Staff Sgt. Natalie Hedrick
FOB ECHO, Iraq – It was late. While most of the 3rd Heavy Brigade Combat Team, 3rd Infantry Division, at Forward Operating Base Echo were in bed the evening of Jan 2, Soldiers from "E" Company, 1st Battalion, 15th Infantry Regiment, were preparing for another day of work.
It was 1st Platoon's day to go out. After receiving their mission brief, the engineers made their way to the motor pool where their chariots awaited. Soldiers quickly prepped their Caiman armored vehicles, their Buffalo mine protected clearance vehicle, and their Husky engineering vehicle. They had a long night ahead of them.
"I can't believe the Army is paying me to do this," Pvt. Evanan Elias said as he jumped down from the back of his vehicle. "I love being an engineer."
When it was just about time to leave, the protective gear was put on and the last of the cigarettes were put out. Drivers, gunners, truck commanders, medics, and mechanics made their way to their assigned seats.
Their mission this deployment sounds simple enough - to provide freedom of movement for friendly forces throughout the "Dragon," or operational environment. Yet, the details in gaining "mission complete" status, in reality are anything but easy.
"We are the first line of defense for everyone who travels in this [operational environment]," said Sgt. Eric McFarland, truck commander for the Buffalo that day. "It's pretty rewarding knowing that our job is finding [improvised explosive devices] so no one gets hit."
Although most of the Soldiers agree their job is gratifying, there are difficulties they endure before, during and after each mission.
Spc. Sean Bryant is a mechanic assigned to 1st Platoon. Although he is not an engineer by trade, he travels with them on every mission.
"I had to learn the engineering equipment," he said. "It's difficult sometimes because I have to stay up all night to work to keep their vehicles on the road."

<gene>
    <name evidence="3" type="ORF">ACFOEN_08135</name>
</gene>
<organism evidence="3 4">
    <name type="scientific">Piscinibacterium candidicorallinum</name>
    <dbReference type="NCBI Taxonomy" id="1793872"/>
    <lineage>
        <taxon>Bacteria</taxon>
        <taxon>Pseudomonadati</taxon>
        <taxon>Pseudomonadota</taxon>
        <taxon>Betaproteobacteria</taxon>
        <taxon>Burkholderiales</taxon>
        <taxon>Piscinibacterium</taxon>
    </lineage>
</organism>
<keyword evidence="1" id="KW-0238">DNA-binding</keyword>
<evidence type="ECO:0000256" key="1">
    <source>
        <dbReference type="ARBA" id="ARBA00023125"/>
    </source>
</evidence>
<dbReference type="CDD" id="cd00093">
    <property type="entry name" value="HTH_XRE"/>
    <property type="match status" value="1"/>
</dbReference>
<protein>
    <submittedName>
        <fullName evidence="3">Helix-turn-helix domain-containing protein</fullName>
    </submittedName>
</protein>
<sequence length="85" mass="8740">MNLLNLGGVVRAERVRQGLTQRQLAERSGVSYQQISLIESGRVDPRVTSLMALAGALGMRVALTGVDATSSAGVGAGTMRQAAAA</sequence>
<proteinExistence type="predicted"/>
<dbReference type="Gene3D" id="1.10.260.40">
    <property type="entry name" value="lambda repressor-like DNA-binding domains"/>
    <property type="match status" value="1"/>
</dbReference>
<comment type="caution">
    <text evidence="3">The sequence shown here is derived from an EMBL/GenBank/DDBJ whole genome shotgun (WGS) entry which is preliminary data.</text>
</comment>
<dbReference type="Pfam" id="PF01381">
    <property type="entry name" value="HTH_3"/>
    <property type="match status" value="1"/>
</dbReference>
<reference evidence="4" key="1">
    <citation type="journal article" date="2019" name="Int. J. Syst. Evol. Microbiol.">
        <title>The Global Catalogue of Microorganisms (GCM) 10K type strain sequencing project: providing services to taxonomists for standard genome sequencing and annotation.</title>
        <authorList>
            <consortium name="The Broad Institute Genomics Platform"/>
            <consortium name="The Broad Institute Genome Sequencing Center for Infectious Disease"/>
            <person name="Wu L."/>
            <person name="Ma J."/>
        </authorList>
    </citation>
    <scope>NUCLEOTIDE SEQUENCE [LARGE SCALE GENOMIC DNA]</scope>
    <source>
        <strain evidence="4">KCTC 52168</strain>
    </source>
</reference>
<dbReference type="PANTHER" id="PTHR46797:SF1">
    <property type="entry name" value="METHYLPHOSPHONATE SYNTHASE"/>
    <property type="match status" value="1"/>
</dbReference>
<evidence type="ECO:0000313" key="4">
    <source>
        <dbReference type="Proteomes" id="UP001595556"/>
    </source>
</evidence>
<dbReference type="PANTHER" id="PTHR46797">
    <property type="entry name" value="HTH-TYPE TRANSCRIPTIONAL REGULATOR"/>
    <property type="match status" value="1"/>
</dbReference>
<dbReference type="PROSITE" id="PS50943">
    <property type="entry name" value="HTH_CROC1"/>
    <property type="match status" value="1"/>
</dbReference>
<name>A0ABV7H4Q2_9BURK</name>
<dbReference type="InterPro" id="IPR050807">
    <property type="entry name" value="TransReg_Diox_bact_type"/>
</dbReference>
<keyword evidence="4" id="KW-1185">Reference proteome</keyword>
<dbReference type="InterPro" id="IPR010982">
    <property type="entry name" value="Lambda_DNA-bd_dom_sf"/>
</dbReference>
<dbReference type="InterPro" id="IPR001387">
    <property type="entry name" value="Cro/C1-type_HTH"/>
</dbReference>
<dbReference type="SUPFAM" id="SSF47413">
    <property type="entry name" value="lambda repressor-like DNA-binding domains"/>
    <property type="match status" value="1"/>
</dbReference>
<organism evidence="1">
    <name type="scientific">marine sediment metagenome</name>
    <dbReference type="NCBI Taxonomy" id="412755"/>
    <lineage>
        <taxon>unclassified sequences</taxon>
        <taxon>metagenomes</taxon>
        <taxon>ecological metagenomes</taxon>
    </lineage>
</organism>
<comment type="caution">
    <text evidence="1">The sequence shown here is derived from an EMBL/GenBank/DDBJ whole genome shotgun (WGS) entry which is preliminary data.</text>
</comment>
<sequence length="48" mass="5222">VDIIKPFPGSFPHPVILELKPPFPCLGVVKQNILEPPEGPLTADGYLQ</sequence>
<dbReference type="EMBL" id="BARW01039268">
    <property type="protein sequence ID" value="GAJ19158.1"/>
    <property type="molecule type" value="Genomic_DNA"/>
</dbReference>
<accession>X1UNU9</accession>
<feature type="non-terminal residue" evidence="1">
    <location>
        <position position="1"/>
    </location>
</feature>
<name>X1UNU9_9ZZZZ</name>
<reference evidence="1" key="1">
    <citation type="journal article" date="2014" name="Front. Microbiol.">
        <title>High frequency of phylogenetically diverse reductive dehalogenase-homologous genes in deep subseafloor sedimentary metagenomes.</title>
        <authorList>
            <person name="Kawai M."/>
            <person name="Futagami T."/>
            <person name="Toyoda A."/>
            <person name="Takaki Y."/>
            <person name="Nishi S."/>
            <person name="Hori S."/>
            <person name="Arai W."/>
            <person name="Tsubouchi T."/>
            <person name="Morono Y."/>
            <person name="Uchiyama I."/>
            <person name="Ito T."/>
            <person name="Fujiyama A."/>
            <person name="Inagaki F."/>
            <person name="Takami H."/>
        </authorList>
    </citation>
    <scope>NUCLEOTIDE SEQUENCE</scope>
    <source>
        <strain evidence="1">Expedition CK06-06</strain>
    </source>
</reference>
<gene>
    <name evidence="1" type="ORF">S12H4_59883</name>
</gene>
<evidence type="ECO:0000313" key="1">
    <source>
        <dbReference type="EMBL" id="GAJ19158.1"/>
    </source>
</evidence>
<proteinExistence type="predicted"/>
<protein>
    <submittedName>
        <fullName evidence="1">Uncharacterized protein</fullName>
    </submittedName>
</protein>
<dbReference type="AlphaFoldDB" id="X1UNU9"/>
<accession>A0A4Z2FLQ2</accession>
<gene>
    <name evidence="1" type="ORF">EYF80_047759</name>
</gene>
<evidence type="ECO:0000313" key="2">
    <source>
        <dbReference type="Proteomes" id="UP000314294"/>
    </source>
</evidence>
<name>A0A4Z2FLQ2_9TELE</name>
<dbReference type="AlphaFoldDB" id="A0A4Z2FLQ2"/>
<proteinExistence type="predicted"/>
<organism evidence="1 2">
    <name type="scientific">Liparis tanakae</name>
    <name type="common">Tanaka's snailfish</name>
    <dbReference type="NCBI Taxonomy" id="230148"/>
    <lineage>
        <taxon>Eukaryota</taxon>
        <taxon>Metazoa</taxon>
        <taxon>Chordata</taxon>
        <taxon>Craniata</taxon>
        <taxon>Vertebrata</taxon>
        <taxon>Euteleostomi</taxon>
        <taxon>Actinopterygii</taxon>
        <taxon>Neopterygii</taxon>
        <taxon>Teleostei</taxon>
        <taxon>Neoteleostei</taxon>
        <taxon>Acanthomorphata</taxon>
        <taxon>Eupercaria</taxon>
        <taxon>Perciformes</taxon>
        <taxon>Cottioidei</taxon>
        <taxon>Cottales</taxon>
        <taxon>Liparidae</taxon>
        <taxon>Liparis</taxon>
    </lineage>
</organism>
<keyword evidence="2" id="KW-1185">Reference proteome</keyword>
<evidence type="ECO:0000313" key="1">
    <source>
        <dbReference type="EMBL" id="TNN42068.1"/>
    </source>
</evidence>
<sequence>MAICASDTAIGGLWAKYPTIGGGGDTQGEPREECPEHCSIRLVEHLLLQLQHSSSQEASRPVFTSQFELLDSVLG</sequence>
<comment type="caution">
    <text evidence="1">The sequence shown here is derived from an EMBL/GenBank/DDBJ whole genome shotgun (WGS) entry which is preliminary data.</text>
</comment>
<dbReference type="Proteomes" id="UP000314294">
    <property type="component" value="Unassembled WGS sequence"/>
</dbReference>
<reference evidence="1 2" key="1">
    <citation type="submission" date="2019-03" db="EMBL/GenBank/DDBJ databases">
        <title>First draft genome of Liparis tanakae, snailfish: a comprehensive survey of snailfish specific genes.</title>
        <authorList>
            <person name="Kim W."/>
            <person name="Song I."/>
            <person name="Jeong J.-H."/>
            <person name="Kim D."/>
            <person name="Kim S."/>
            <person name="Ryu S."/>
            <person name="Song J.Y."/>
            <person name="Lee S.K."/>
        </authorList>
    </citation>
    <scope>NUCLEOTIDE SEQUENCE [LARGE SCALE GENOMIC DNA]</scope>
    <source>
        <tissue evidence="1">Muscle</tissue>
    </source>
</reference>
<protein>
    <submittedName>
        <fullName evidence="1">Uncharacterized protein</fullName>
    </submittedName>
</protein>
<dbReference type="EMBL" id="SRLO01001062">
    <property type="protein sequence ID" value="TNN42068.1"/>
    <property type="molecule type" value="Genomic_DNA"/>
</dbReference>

McFarland, although proud of his work as an engineer, admits there is always a tinge of anxiety when he rolls out the gate.
"Even though we are the ones that clear the roads, we never really know when we might get attacked or something might go off," he said.
Pvt. Jocue Valencia, who drove the Buffalo that night, appreciates the hardships he goes through.
"After hearing the stories from Sgt. Mac [McFarland] about last deployment, I really can't complain," he said. "I wasn't expecting this coming into the Army."
One thing that many engineers from 1st Platoon said keeps them motivated is that they are not going through anything alone.
The chatter overflowed from each truck in the convoy. Games such as "name your top five hottest celebrities" or "name your top three best movies of all time" bounced from truck to truck via radio. Each engineer with something to say made sure to include everyone in their conversation, regardless of which vehicle they were riding.
"It's like when we're out on the road, everyone starts flappin' their gums and gets their frustrations out," Bryant explained. "But when we get back, everyone's copacetic. We joke around with each other out there but no one gets [their feelings] hurt."
"We are pretty tight in the platoon," added Staff Sgt. Vincent Oliver from over the radio. "There are no real 'cliques' and everyone gets along."
"Except for the medic; he's an attachment," Oliver's driver jokingly added with the platoon medic sitting directly behind him.
Six hours and countless wise-cracks later, the convoy pulled back into the gates of FOB Echo.
"Every time we come back through the gates and no one got hurt," Valencia said, "now, that's the most rewarding part of this job."
Soldiers ran down the list of what they were going to do after they parked and closed down their vehicles. Some were tired and couldn't wait to get back to their rooms. Others were going to the gym. Others were meeting for breakfast as soon as it opened.
Most Soldiers on FOB Echo were still sleeping. The mission of clearing another route in the Dragon Operation Environment was complete - until the next day.
Pfc. Anthony Pascarella, 1st Platoon,"E" Company, 1st Battalion, 15th Infantry Regiment, 3rd Heavy Brigade Combat Team, 3rd Infantry Division, wipes down one of the headlights of his vehicle before a route clearance mission, Jan. 2, at Forward Operating Base Echo, Iraq.
Spc. Karlon Heileman, 1st Platoon,"E" Company, 1st Battalion, 15th Infantry Regiment, 3rd Heavy Brigade Combat Team, 3rd Infantry Division, prepares a radio before a route clearance mission, Jan. 2, at Forward Operating Base Echo, Iraq.
Soldiers from 1st Platoon, "E" Company, 1st Battalion, 15th Infantry Regiment, 3rd Heavy Brigade Combat Team, 3rd Infantry Division, are briefed before a route clearance mission, Jan. 2, at Forward Operating Base Echo, Iraq.
Spc. Joseph Jones, 1st Platoon,"E" Company, 1st Battalion, 15th Infantry Regiment, 3rd Heavy Brigade Combat Team, 3rd Infantry Division, prepares a radio before a route clearance mission, Jan. 2, at Forward Operating Base Echo, Iraq.